"Overall, the proposed legislation is of shocking severity and I can't see how it could be supported by any Anglican who is committed to what the Communion has said in recent decades. Apart from invoking the death penalty, it makes pastoral care impossible - it seeks to turn pastors into informers."
The Episcopal Church made their position clear:
The Episcopal Church joins many other Christians and people of faith in urging the safeguarding of human rights everywhere. We do so in the understanding that "efforts to criminalize homosexual behavior are incompatible with the Gospel of Jesus Christ" (General Convention 2006, Resolution D005).
This has been the repeated and vehement position of Anglican bodies, including several Lambeth Conferences. The Primates' Meeting, in the midst of severe controversy over issues of homosexuality, nevertheless noted that, as Anglicans, "we assure homosexual people that they are children of God, loved and valued by him, and deserving of the best we can give of pastoral care and friendship" (Primates' Communiqué, Dromantine, 2005).
The Episcopal Church represents multiple and varied cultural contexts (the United States and 15 other nations), and as a Church we affirm that the public scapegoating of any category of persons, in any context, is anathema. We are deeply concerned about the potential impingement on basic human rights represented by the private member's bill in the Ugandan Parliament.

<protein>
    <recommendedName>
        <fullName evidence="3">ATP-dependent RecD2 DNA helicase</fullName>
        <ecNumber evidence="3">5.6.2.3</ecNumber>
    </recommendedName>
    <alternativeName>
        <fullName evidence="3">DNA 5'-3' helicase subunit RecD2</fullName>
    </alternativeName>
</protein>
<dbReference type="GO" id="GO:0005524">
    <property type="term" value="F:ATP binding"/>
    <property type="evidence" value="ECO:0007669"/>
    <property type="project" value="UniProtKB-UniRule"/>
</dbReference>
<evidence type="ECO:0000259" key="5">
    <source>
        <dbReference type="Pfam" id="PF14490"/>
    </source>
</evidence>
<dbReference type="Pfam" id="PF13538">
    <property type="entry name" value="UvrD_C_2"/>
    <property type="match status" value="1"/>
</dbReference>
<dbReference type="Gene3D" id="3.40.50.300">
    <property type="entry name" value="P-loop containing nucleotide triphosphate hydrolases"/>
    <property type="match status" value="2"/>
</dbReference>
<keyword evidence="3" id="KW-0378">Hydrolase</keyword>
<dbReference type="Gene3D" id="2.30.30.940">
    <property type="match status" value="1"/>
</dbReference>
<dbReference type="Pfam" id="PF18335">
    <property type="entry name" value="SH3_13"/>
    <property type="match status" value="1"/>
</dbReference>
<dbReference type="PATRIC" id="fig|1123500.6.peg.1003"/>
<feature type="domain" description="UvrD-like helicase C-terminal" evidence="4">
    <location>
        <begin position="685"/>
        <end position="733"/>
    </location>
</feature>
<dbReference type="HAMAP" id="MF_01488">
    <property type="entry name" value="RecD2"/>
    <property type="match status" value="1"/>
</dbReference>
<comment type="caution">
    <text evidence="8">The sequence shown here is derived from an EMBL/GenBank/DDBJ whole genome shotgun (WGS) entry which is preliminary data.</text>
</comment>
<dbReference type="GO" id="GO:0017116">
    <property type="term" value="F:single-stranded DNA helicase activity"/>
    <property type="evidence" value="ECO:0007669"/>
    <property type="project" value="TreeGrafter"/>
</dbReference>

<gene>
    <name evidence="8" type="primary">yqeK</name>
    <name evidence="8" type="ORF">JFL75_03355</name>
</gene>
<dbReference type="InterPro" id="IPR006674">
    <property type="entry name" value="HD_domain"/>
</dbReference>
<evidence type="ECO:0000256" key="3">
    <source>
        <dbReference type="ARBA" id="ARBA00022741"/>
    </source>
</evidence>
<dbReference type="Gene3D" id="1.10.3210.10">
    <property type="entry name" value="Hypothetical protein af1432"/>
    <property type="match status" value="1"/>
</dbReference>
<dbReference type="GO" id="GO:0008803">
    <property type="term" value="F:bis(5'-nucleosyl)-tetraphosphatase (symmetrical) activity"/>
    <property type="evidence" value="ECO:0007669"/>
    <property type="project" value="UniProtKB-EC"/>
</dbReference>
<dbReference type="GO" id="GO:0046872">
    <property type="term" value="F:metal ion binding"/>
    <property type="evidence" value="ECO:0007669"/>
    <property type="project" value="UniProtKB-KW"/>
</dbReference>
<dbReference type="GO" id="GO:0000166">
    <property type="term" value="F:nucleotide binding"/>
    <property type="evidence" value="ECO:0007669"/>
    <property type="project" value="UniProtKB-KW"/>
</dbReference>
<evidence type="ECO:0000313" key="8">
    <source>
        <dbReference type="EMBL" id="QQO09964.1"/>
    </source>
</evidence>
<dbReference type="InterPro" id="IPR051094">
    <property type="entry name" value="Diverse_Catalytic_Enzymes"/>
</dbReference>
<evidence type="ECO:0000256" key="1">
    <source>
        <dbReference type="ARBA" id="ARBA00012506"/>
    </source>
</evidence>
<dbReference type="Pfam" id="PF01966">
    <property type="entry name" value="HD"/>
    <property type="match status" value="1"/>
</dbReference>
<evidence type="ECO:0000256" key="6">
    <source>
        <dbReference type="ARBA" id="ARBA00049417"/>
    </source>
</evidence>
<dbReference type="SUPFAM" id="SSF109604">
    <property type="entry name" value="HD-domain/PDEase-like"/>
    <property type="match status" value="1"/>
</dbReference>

The Church of Uganda made their position clear:
1. Ensure that the law protects the confidentiality of medical, pastoral and counseling relationships, including those that disclose homosexual practice in accordance with the relevant professional codes of ethics.
2. Language that strengthens the existing Penal Code to protect the boy child, especially from homosexual exploitation; to prohibit lesbianism, bestiality, and other sexual perversions; and to prohibit procurement of material and promotion of homosexuality as normal or as an alternative lifestyle, be adopted.
3. Ensure that homosexual practice or the promotion of homosexual relations is not adopted as a human right.
4. Existing and future Educational materials and programmes on gender identity and sex education are in compliance with the values and the laws of Uganda.
5. The involvement of additional stakeholders in the evaluation of the gaps in the existing legislation, including, but not limited to, the Ministry of Health, the Ministry of Education, and the Ministry of Internal Affairs, its Department of Immigration and other relevant departments.